Kwon et al v. Sadler et al, No. 4:2019cv02133 - Document 26 (E.D. Mo. 2020)

Court Description: OPINION, MEMORANDUM AND ORDER - IT IS HEREBY ORDERED that Defendant Reisers Motion to Dismiss pursuant to Fed.R.Civ. P. 12(b)(6) is granted.IT IS FURTHER ORDERED that this matter is DISMISSED as to Defendant Reiser. Signed by District Judge Henry Edward Autrey on 04/21/2020. (AAT)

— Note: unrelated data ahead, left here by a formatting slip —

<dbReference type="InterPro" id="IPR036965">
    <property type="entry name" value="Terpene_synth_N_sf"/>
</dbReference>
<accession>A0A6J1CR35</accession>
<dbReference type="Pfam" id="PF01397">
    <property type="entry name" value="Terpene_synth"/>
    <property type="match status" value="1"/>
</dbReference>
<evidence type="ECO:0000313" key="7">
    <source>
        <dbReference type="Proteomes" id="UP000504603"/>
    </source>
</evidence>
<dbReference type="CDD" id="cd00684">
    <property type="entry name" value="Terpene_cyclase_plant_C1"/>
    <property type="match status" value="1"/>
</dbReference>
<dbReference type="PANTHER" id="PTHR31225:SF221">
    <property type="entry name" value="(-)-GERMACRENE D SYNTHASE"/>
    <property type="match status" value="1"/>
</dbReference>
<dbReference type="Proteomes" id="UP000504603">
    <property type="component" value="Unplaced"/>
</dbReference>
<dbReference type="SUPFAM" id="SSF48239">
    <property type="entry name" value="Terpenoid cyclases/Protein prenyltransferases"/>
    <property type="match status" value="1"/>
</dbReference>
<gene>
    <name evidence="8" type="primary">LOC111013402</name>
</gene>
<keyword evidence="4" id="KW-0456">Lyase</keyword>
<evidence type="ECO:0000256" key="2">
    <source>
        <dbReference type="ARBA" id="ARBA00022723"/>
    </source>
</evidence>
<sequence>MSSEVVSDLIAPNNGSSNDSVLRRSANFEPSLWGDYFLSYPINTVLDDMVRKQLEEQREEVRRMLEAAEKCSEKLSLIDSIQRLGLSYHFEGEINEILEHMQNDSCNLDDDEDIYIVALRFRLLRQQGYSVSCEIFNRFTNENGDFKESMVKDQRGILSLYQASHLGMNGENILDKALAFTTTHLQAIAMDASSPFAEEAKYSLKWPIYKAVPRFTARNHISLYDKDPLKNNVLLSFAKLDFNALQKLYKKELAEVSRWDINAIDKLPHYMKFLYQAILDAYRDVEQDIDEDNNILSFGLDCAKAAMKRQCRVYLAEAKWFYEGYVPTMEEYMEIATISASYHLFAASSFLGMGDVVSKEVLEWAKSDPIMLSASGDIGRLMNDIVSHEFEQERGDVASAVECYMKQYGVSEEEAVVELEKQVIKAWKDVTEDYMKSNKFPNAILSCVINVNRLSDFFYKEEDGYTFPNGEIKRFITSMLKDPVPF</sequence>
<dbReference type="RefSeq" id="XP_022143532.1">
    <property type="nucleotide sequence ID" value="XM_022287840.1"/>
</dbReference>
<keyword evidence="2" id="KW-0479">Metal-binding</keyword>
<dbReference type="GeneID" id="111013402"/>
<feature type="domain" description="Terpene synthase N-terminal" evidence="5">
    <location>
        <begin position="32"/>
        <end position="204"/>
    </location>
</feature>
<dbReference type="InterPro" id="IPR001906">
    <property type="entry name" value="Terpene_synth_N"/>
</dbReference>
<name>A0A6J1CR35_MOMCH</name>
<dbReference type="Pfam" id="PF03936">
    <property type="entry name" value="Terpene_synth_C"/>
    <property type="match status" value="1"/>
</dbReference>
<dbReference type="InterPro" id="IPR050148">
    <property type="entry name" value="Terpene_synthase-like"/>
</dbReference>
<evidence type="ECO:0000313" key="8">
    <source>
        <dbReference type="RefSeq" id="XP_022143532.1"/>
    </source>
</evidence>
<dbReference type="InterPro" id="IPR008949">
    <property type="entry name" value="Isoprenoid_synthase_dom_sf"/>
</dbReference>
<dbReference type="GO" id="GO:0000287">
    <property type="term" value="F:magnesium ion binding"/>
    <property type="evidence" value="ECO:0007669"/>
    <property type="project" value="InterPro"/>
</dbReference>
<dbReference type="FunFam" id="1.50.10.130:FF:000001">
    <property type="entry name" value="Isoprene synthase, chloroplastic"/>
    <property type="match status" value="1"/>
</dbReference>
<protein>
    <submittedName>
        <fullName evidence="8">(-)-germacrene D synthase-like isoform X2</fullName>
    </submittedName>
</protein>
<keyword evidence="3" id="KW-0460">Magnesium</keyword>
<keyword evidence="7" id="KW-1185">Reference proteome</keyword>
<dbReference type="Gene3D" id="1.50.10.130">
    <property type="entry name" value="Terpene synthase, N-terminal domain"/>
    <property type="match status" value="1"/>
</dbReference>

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Kwon et al v. Sadler et al Doc. 26 Case: 4:19-cv-02133-HEA Doc. #: 26 Filed: 04/21/20 Page: 1 of 18 PageID #: 307 UNITED STATES DISTRICT COURT EASTERN DISTRICT OF MISSOURI EASTERN DIVISION SUSAN KWON, et al., Plaintiffs, vs. JOSHUA SADLER, et al., Defendants. ) ) ) ) ) ) ) ) ) Case No. 4:19CV2133 HEA OPINION, MEMORANDUM AND ORDER This matter is before the Court on Defendant Herman Reiser’s Motion to Dismiss Plaintiffs’ Amended Complaint pursuant to Rules 12(b)(1) and 12(b)(6) of the Federal Rules of Civil Procedure. Plaintiffs have responded to the Motion and Defendant has filed his reply. Facts and Background Plaintiffs’ First Amended Complaint, alleges the following: For several months leading to these acts, a controversy had been brewing in the private Terre du Lac subdivision, a development containing thousands of homes and lots in northern St. Francois County and Washington County, Missouri. Multiple Terre du Lac Association property owners (home and lot owners) had been aligning politically with one side or another, and the individual defendants in this case—three private security officers employed by the Association and a Dockets.Justia.com Case: 4:19-cv-02133-HEA Doc. #: 26 Filed: 04/21/20 Page: 2 of 18 PageID #: 308 homeowner—considered the three women who are plaintiffs in this case to be aligned with the wrong side of the Association dispute. Kwon, who, on and off for several years, has volunteered on the Events Committee for the Association had recruited Connie Cathcart, Sharon Cathcart and several other women to help organize the Association’s Fourth of July parade. For many years, this committee had met in the board room at the Association, as did the Finance Committee and other committees of the Association. On June 6, several hours after notifying Association officials of her intent to do so, Kwon convened four committee volunteers for the meeting in the boardroom. Upon arrival, as a courtesy, she asked for and obtained permission of the Association staff to use the board room. Herman Reiser, a homeowner with no official status, heard about the meeting. He drove to the Association building, burst through the door to the board room and demanded the four women leave. He accused at least one of the women of being aligned with a board member he opposed. When the women did not leave, Reiser enlisted the support of two security officers, Senior Officer Joshua Sadler and Captain Christopher Callender, who, under the direct supervision of Chief Timothy Cook, proceeded to accost the three plaintiffs and arrest them. In doing 2 Case: 4:19-cv-02133-HEA Doc. #: 26 Filed: 04/21/20 Page: 3 of 18 PageID #: 309 so, they injured Sharon, causing her wrists to bleed, requiring administration of medical help. They transported one of the women, while handcuffed, to the county jail and chained the other two women to a metal bench in their security guard office for hours while they awaited transport, also while handcuffed, to the county jail. All three then had to wait for several more hours for their release by St. Francois County law enforcement officials. No charges were issued, and no bond was required. On the morning of June 6, 2019, Plaintiff Kwon communicated electronically with two Association board members, Adam Hector and Mike Miller, stating her intention to convene the Events Committee meeting at the Association board room, where the Events Committee meetings were normally held. Neither board member objected. In the early afternoon, Plaintiffs, along with Debra Whitener, another Association member whose husband had been president of the Association board several years prior, arrived at the Association offices and, as a courtesy, asked the staff there if it would be alright for them to use the board room. Tammy Reeves, an employee of the association, stated her approval and said she needed only to remove some papers from the table. None of the office staff attempted to restrict the plaintiffs’ use of the board room or expressed any concern about such use to the plaintiffs. 3 Case: 4:19-cv-02133-HEA Doc. #: 26 Filed: 04/21/20 Page: 4 of 18 PageID #: 310 The four women entered the board room, as the committee always had, and proceeded to draw up plans for the Terre du Lac Fourth of July parade. After about 30 minutes, Defendant Herman Reiser, a Terre du Lac resident who at all relevant times has had no official capacity with the Terre du Lac Association, Inc., opened the door and barged into the room. He told the four women that they were not supposed to be in the building behind locked doors where there was financial information. The women were not meeting behind locked doors. Reiser had no authority to order the women to leave the room, but he pretended to have that authority. First, he ordered the women to leave, saying that they were under a court order to do so. He said this, having no reason to believe there was such a court order and knowing that there was no such existing court order against anyone, much less the plaintiffs. When asked why he was in the room, Reiser stated, “I was instructed to by my lawyer. It’s OUR record room.” It was in fact no more his record room than the record room of any Association member, including the women. Throughout the entire incident, Reiser pretended to have authority to order the women to leave, knowing full well that he did not possess such authority. After ordering the women to leave, Reiser threatened that if they did not leave, he was going to call the police and have the police arrest the women. Kwon 4 Case: 4:19-cv-02133-HEA Doc. #: 26 Filed: 04/21/20 Page: 5 of 18 PageID #: 311 responded by asking Reiser if he wanted to join the committee. The women did not leave the room. Reiser left the room and came back shortly thereafter with Defendant Sadler. Reiser then took a seat across the conference room table from the women, from where he would observe the women’s interactions with Defendants Sadler and Callender, including the later handcuffing, arrest and removal of the women from the room. After entering the room, Sadler said, “Per court order, you guys can’t be in here.” Like Reiser, Sadler had no reason to believe there was such a court order and knew there was no court order in effect forbidding the women from being in the room. Sadler continued, “Either leave or you’re going to be trespassing.” Cathcart responded, “I’m not leaving.” Sadler responded, “Then you’re going to be arrested.” Kwon asked Sadler if the door had been locked. He said, “No ma’am, it was not.” Defendant Callender entered the room and, referring to Reiser, told the women that “an agent of the building told you to leave this building.” Defendants Reiser, Sadler and Callender all knew that Reiser had no authority to order the women out of the room but agreed to pretend that he had such authority. Callender then directed, “I’m telling you right now you need to leave this building.” Cathcart 5 Case: 4:19-cv-02133-HEA Doc. #: 26 Filed: 04/21/20 Page: 6 of 18 PageID #: 312 asked, “But why?” Callender exclaimed, “Because I’m telling you to,” and later, “Because I am an agent of this department.” Callender later states, “You have been asked by an agent of this building whether it was Officer Sadler or anyone else inside here.” The only other persons in the room were himself (Callender) and Reiser, who was still remaining in the room. Reiser and the two police officers, Defendants Sadler and Callender, all agreed to falsely pretend that a court order existed that forbade their presence in the room, and to falsely pretend that Reiser had authority to order the women to leave the room, and that these things would form a basis for a false charge of trespassing upon which the unlawful arrest of the women would be based. Of the four women gathered for the Fourth of July planning meeting, Plaintiffs Kwon, Connie Cathcart and Sharon Cathcart were forcefully arrested and handcuffed by Defendants Sadler and Callender, with Defendant Reiser looking on. Plaintiff Sharon Cathcart, 68 years old, repeatedly told Callender that she was leaving. He responded, “You had plenty of chances before,” and roughly cuffed her, squeezing the cuff too tight. She recoiled in pain and ended up on the ground, where Callender attached the other cuff. Plaintiff Connie Cathcart, had just had major shoulder surgery, and she pulled her arm back, saying “Stop.” Callender 6 Case: 4:19-cv-02133-HEA Doc. #: 26 Filed: 04/21/20 Page: 7 of 18 PageID #: 313 responded by roughly grabbing her arm to cuff her. She was in pain. Defendants Callender and Sadler then dragged her down the stairs to the police station. Plaintiffs claim, on information and belief, and based on the circumstances described above both before Defendant Reiser left the room and after he returned with Officer Sadler, Reiser did what he told the women he was going to do before he initially left the room, which was to get the police and have them arrest the women. After all, three Plaintiffs were taken downstairs to the Terre du Lac police station, Connie was taken to one room where she remained for about an hour before she was transported, handcuffed, to the St. Francois County jail in Farmington, more than 15 miles away. Kwon and Sharon Cathcart were chained to a metal bench in the Terre du Lac police department for about two hours, prior to also being transported to the jail in Farmington. While still at the Terre du Lac police station, Kwon and Sharon Cathcart asked multiple times for water, but Callender refused. Medical attention was requested multiple times as Sharon’s wrist continued to bleed. At one point, a wet paper towel and a dry paper towel were provided. Kwon requested that Sharon’s “wound needs to be cleaned and bandaged to stop the bleeding.” Callender ignored 7 Case: 4:19-cv-02133-HEA Doc. #: 26 Filed: 04/21/20 Page: 8 of 18 PageID #: 314 the requests. Kwon could not leave the bench, so she extended her foot far enough to kick the door two times. The officers did not respond, so she called out, “She [Sharon Cathcart] needs medical attention, she’s still bleeding!” After two more kicks against the door, Callender opened it and asked if Sharon needed an ambulance. Kwon said she just needed the wound cleaned and dressed with a bandage to stop the bleeding. Callender said they did not have those supplies. After more bleeding, an ambulance was requested. Someone came and used saline on the bleeding wound and bandaged both wrists, at which point Sharon said she did not need an ambulance. Kwon requested water multiple times, but Callender ignored her. When the women arrived at the St. Francois County jail, they were told they would be held for 24 hours. The sheriffs at the jail were courteous and respectful as the women were being processed. Their handcuffs were removed, and they walked about freely, following instructions given to them, prior to being placed in a cell. They were provided food and water. After several hours, Plaintiffs were released by St. Francois County authorities without being charged and without having to post bond. Defendants Cook, Sadler and Callender have caused and allowed the 8 Case: 4:19-cv-02133-HEA Doc. #: 26 Filed: 04/21/20 Page: 9 of 18 PageID #: 315 dissemination of their body-cam videos of the foregoing events to friends, acquaintances and neighbors of the Plaintiffs, causing Plaintiffs further embarrassment and humiliation. The arrests made of the three women by Callender, Sadler and Cook were without a warrant and without probable cause to believe a crime had occurred or was about to occur. Defendants lacked legal authority to order Plaintiffs to leave the property where they were arrested. No one with legal authority to do so ordered Plaintiffs to leave the property where they were arrested. Defendants lacked the legal authority to detain, handcuff, search, arrest, forcibly transport and confine Plaintiffs. Plaintiffs were at all times lawfully present in the Association building and conference room. Count I is brought pursuant to 42 U.S.C. § 1983against all defendants for an alleged violation of plaintiffs’ Fourth Amendment right to be free from unreasonable searches and seizures when they were detained, handcuffed, searched, arrested, forcibly transported and confined. Plaintiffs allege that Defendants committed these acts of unlawful search and seizure jointly and in concert and conspiracy with each other, and thereby acted under color of state 9 Case: 4:19-cv-02133-HEA Doc. #: 26 Filed: 04/21/20 Page: 10 of 18 PageID #: 316 law to deprive Plaintiffs of constitutionally protected rights under the Fourth Amendment. Plaintiffs further claim the actions of the defendant officers were the actions of Defendant Terre du Lac Association, Inc. These actions were taken pursuant to the policy of Defendant Terre du Lac Association, Inc., and the policy of Defendant Terre du Lac Association, Inc., caused the actions taken by the defendant officers. The policy of the Defendant Terre du Lac Association, Inc. was that Plaintiffs be deprived of their constitutional rights and that the defendant officers undertake the alleged unlawful actions against Plaintiffs on June 6, 2019. Plaintiffs allege Defendant Reiser is a state actor for purposes of this case by reason of the fact that he was jointly engaged and in coordination, concert and conspiracy with the other defendants to deprive Plaintiffs of their constitutional rights as stated herein. Count II alleges a violation of Plaintiffs’ rights to be free from deprivations of their liberty and property interests without due process of law under the Fourteenth Amendment of the United States Constitution by reason of the alleged wrongful detention, handcuffing, search, arrest, forcible transportation and confinement. 10 Case: 4:19-cv-02133-HEA Doc. #: 26 Filed: 04/21/20 Page: 11 of 18 PageID #: 317 Plaintiffs claim the actions of the defendant officers, who hold commissions as county sheriff deputies, constituted state action at all times relevant herein. Further, Plaintiffs claim that in committing these acts, Defendants acted jointly and in concert and conspiracy with each other, and thereby acted under color of state law to deprive Plaintiffs of their constitutionally protected rights under the Fourteenth Amendment. Plaintiffs claim the actions taken were pursuant to a policy of Defendant Terre du Lac Association. Plaintiffs again allege Defendant Reiser is a state actor for purposes of this case by reason of the fact that he was jointly engaged and in coordination, concert and conspiracy with the other defendants to deprive Plaintiffs of their constitutional rights. Count III is a state law claim for false imprisonment. Plaintiffs claim that Defendant Reiser encouraged, caused, promoted and instigated the unlawful confinement of Plaintiffs. Discussion Subject Matter Jurisdiction Defendant Reiser moves to dismiss the First Amended Complaint under Federal Rule of Civil Procedure 12(b)(1), arguing that this court lacks subject matter jurisdiction based on the Rooker-Feldman Doctrine. 11 Case: 4:19-cv-02133-HEA Doc. #: 26 Filed: 04/21/20 Page: 12 of 18 PageID #: 318 The Rooker–Feldman doctrine defines the extent to which a federal district court’s jurisdiction over certain claims is limited pursuant to 28 U.S.C. § 1257. Exxon Mobil Corp. v. Saudi Basic Industries Corp., 544 U.S. 280, 291-92 (2005). Although federal district courts have original jurisdiction over all “civil actions arising under the Constitution, laws, or treaties of the United States” by operation of 28 U.S.C. § 1331, Section 1257 modifies the original subject-matter jurisdiction and vests jurisdiction over state-court judgments in the Supreme Court. Id. (“[Section] 1257, as long interpreted, vests authority to review a state court's judgment solely in [the Supreme] Court....”). The Rooker–Feldman doctrine encompasses four criteria that must be satisfied before the federal district court is deprived of subject-matter jurisdiction. The criteria contemplate cases that have been brought by “[1] state-court losers [ 2] complaining of injuries caused by state-court judgments [3] rendered before the [federal] district court proceedings commenced and [4] inviting district court review and rejection of those judgments.” Exxon Mobil Corp., 544 U.S. at 284. Congress reserved review of state-court final decisions to the United States Supreme Court, and such appeals cannot be taken in the lower federal courts. 28 U.S.C. § 1257. As a consequence, “a party losing in state court is barred from seeking what in substance would be appellate review of the state judgment in a 12 Case: 4:19-cv-02133-HEA Doc. #: 26 Filed: 04/21/20 Page: 13 of 18 PageID #: 319 United States district court, based on the losing party's claim that the state judgment itself violates the loser's federal rights” Johnson v. De Grandy, 512 U.S. 997, 1005–06, 114 S.Ct. 2647, 129 L.Ed.2d 775 (1994). The Supreme Court has expressed some disapproval of the lower federal courts’ extension of the doctrine to “overrid[e] Congress’ conferral of federal-court jurisdiction concurrent with jurisdiction exercised by state courts, and supersed[e] the ordinary application of preclusion law.” Exxon Mobil Corp., 544 U.S. at 283. At the very least, courts are reminded of the narrow application of the rule, “confined to ... cases brought by state-court losers complaining of injuries caused by state-court judgments rendered before the district court proceedings commenced and inviting district court review and rejection of those judgments.” Exxon Mobil, 544 U.S. at 284. “Rooker– Feldman is not simply preclusion by another name.” Lance, 546 U.S. at 466. In this case, Defendant Reiser attempts to preclude this Court’s jurisdiction because of an oral temporary restraining order that was adopted by the state court after the incident that is the basis for this lawsuit. The argument fails for several reasons. Initially, the oral TRO was not a final judgment, as evidenced by the fact that it was adopted in a written Order and Judgment. Secondly, the TRO was not entered against Plaintiffs. Plaintiffs were not parties to the state court action giving rise to the entry of the TRO. 13 Case: 4:19-cv-02133-HEA Doc. #: 26 Filed: 04/21/20 Page: 14 of 18 PageID #: 320 The Rooker–Feldman doctrine does not bar actions by nonparties to the earlier state-court judgment simply because, for purposes of preclusion law, they could be considered in privity with a party to the judgment. A more expansive Rooker–Feldman rule would tend to supplant Congress' mandate, under the Full Faith and Credit Act, 28 U.S.C. § 1738, that federal courts “ ‘give the same preclusive effect to state court judgments that those judgments would be given in the courts of the State from which the judgments emerged.’ ” Baker v. General Motors Corp., 522 U.S. 222, 246, 118 S.Ct. 657, 139 L.Ed.2d 580 (1998) (quoting Kremer v. Chemical Constr. Corp., 456 U.S. 461, 466, 102 S.Ct. 1883, 72 L.Ed.2d 262 (1982)); see Exxon Mobil, supra, at 293, 125 S.Ct. 1517. Congress has directed federal courts to look principally to state law in deciding what effect to give state-court judgments. Incorporation of preclusion principles into Rooker– Feldman risks turning that limited doctrine into a uniform federal rule governing the preclusive effect of state-court judgments, contrary to the Full Faith and Credit Act. Lance v. Dennis, 546 U.S. 459, 464–67 (2006)(footnotes omitted).Plaintiffs were not parties to the state action wherein Defendant Reiser secured a temporary restraining order. Further, Plaintiffs are not “complaining of an injury caused by the statecourt judgment and seeking review and rejection of that judgment.” Exxon Mobil, 544 U.S. at 291(emphasis added). The injury they complain of, and seek compensation for,—a violation of their constitutional rights—was the result of the alleged action of Defendants, not a consequence of the state-court judgment. Knutson v. City of Fargo, 600 F.3d 992, 995–97 (8th Cir. 2010). The Rooker- 14 Case: 4:19-cv-02133-HEA Doc. #: 26 Filed: 04/21/20 Page: 15 of 18 PageID #: 321 Feldman doctrine does not apply herein. The Motion to Dismiss for lack of subject matter jurisdiction will be denied. Failure to State a Claim Defendant Reiser also moves to dismiss Plaintiff’s First Amended Complaint under Federal Rule of Civil Procedure 12(b)(6) for failure to state a claim. To decide the motion to dismiss under Rule 12(b)(6), the court may consider the complaint, some materials that are part of the public record, and materials embraced by the complaint. Porous Media Corp. v. Pall Corp., 186 F.3d 1077, 1079 (8th Cir. 1999). “To survive a motion to dismiss, a complaint must contain sufficient factual matter, accepted as true, to ‘state a claim to relief that is plausible on its face.’ ” Ashcroft v. Iqbal, 556 U.S. 662, 678 (2009) (quoting Bell Atl. Corp. v. Twombly, 550 U.S. 544, 570 (2007) ). “A claim has facial plausibility when the plaintiff pleads factual content that allows the court to draw the reasonable inference that the defendant is liable for the misconduct alleged.” Id. “The plausibility standard is not akin to a ‘probability requirement,’ but it asks for more than a sheer possibility that a defendant has acted unlawfully.” Id. Inferences are construed in favor of the non-moving party. Whitney v. Guys, Inc., 700 F.3d 1118, 1129 (8th Cir. 2012) (citing Braden v. Wal-Mart Stores, Inc., 588 F.3d 585, 595 (8th Cir. 2009)). 15 Case: 4:19-cv-02133-HEA Doc. #: 26 Filed: 04/21/20 Page: 16 of 18 PageID #: 322 Plaintiffs’ First Amended Complaint alleges that Defendant Reiser acted in concert with and formed a conspiracy with the other defendants to deprive Plaintiffs of their constitutional rights and to falsely imprison Plaintiffs. The sparse allegation regarding Reiser’s actions fail to state a claim that is plausible on its face. Although a § 1983 conspiracy claim requires proof of action under color of state law, “[i]t is enough that [a private party] is a willful participant in joint action with the State or its agents.” Dennis v. Sparks, 449 U.S. 24, 27 (1980). Plaintiffs must, however, allege sufficient facts, not conclusions, to satisfy the Twombly and Iqbal requirements. “[T]here [must be] a mutual understanding, or a meeting of the minds, between the private party and the state actor.” Mershon v. Beasley, 994 F.2d 449, 451 (8th Cir. 1993), cert. denied, 510 U.S. 1111 (1994). Plaintiffs attempt to allege the requisite meeting of the minds by alleging that defendants acted in concert and as part of a conspiracy when Reiser threatened to call, and indeed did call the Terre du Lac police to arrest Plaintiffs. Initially, the conclusory allegations that the actions constituted a conspiracy are not sufficient under Twombly and Iqbal. Reiser’s calling the police does not satisfy the meeting of the minds requirement of a conspiracy. “[A] private party’s mere invocation of state legal 16 Case: 4:19-cv-02133-HEA Doc. #: 26 Filed: 04/21/20 Page: 17 of 18 PageID #: 323 procedures does not constitute state action.” Youngblood v. Hy-Vee Food Stores, Inc., 266 F.3d 851, 855 (8th Cir. 2001), cert. denied, (2002); Hamilton v. City of Hayti, Missouri, 948 F.3d 921 (8th Cir. 2020). Plaintiffs plead nothing more than conclusory allegations with respect to the alleged actions taken by Reiser vis a vis a conspiracy. Merely stating that defendants acted in concert with each other does not bring their actions above mere speculation. Without some facts upon which to base the claim, Plaintiffs’ First Amended Complaint lacks facial plausibility such that the Court is unable to draw the reasonable inference that Defendant is liable for participating in a conspiracy with the other defendants to deprive Plaintiffs of their constitutional rights and to falsely imprison them. “The plausibility standard is not akin to a ‘probability requirement,’ but it asks for more than a sheer possibility that a defendant has acted unlawfully.” Iqbal, 556 U.S. 662, 678 (2009) (quoting Bell Atl. Corp. v. Twombly, 550 U.S. 544, 570 (2007)). The First Amended Complaint fails this plausibility standard. Defendant Reiser’s Motion to Dismiss for failure to state a cause of action will therefore be dismissed. Conclusion 17 Case: 4:19-cv-02133-HEA Doc. #: 26 Filed: 04/21/20 Page: 18 of 18 PageID #: 324 Plaintiffs claims based on an alleged conspiracy fail to set forth sufficient facts which, taken as true for the purposes of the motion to dismiss, give rise to a cause of action against Defendant Reiser. Accordingly, IT IS HEREBY ORDERED that Defendant Reiser’s Motion to Dismiss pursuant to Fed.R.Civ. P. 12(b)(6) is granted. IT IS FURHTER ORDERED that this matter is DISMISSED as to Defendant Reiser. Dated this 21st day of April, 2020. ________________________________ HENRY EDWARD AUTREY UNITED STATES DISTRICT JUDGE 18